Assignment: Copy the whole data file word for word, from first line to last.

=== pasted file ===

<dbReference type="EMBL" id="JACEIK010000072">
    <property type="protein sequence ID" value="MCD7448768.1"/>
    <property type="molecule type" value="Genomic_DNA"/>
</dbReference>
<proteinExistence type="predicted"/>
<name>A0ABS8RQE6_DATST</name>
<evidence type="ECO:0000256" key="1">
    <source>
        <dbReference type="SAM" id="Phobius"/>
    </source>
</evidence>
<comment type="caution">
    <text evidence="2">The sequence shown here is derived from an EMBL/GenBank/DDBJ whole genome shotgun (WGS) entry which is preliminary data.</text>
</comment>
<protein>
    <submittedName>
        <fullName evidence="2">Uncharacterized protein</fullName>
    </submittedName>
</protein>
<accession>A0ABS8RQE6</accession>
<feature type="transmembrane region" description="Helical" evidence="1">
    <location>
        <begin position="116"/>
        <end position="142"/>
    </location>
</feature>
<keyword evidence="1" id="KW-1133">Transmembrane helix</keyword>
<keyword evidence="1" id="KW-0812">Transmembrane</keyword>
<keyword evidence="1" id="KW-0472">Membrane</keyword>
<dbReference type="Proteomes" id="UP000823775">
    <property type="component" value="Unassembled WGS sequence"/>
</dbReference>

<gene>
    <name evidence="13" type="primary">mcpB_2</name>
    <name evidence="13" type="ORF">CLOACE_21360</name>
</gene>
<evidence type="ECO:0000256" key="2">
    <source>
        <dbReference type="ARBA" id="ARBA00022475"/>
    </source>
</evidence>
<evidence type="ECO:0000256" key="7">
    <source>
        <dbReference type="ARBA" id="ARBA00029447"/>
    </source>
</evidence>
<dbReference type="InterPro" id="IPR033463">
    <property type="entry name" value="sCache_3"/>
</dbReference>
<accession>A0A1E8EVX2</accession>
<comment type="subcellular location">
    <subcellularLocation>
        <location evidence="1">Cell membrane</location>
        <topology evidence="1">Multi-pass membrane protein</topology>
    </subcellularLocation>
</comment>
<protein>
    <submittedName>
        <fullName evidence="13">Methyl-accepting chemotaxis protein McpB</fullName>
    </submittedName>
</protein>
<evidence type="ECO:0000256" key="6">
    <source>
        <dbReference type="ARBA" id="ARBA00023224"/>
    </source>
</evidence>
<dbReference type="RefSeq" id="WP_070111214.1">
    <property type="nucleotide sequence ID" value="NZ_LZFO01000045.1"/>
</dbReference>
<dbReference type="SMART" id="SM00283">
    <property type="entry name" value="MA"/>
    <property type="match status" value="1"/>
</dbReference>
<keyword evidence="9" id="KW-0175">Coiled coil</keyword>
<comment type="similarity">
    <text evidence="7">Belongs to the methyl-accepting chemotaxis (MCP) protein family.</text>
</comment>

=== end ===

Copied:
<dbReference type="EMBL" id="JACEIK010000072">
    <property type="protein sequence ID" value="MCD7448768.1"/>
    <property type="molecule type" value="Genomic_DNA"/>
</dbReference>
<proteinExistence type="predicted"/>
<name>A0ABS8RQE6_DATST</name>
<evidence type="ECO:0000256" key="1">
    <source>
        <dbReference type="SAM" id="Phobius"/>
    </source>
</evidence>
<comment type="caution">
    <text evidence="2">The sequence shown here is derived from an EMBL/GenBank/DDBJ whole genome shotgun (WGS) entry which is preliminary data.</text>
</comment>
<protein>
    <submittedName>
        <fullName evidence="2">Uncharacterized protein</fullName>
    </submittedName>
</protein>
<accession>A0ABS8RQE6</accession>
<feature type="transmembrane region" description="Helical" evidence="1">
    <location>
        <begin position="116"/>
        <end position="142"/>
    </location>
</feature>
<keyword evidence="1" id="KW-1133">Transmembrane helix</keyword>
<keyword evidence="1" id="KW-0812">Transmembrane</keyword>
<keyword evidence="1" id="KW-0472">Membrane</keyword>
<dbReference type="Proteomes" id="UP000823775">
    <property type="component" value="Unassembled WGS sequence"/>
</dbReference>

<gene>
    <name evidence="13" type="primary">mcpB_2</name>
    <name evidence="13" type="ORF">CLOACE_21360</name>
</gene>
<evidence type="ECO:0000256" key="2">
    <source>
        <dbReference type="ARBA" id="ARBA00022475"/>
    </source>
</evidence>
<evidence type="ECO:0000256" key="7">
    <source>
        <dbReference type="ARBA" id="ARBA00029447"/>
    </source>
</evidence>
<dbReference type="InterPro" id="IPR033463">
    <property type="entry name" value="sCache_3"/>
</dbReference>
<accession>A0A1E8EVX2</accession>
<comment type="subcellular location">
    <subcellularLocation>
        <location evidence="1">Cell membrane</location>
        <topology evidence="1">Multi-pass membrane protein</topology>
    </subcellularLocation>
</comment>
<protein>
    <submittedName>
        <fullName evidence="13">Methyl-accepting chemotaxis protein McpB</fullName>
    </submittedName>
</protein>
<evidence type="ECO:0000256" key="6">
    <source>
        <dbReference type="ARBA" id="ARBA00023224"/>
    </source>
</evidence>
<dbReference type="RefSeq" id="WP_070111214.1">
    <property type="nucleotide sequence ID" value="NZ_LZFO01000045.1"/>
</dbReference>
<dbReference type="SMART" id="SM00283">
    <property type="entry name" value="MA"/>
    <property type="match status" value="1"/>
</dbReference>
<keyword evidence="9" id="KW-0175">Coiled coil</keyword>
<comment type="similarity">
    <text evidence="7">Belongs to the methyl-accepting chemotaxis (MCP) protein family.</text>
</comment>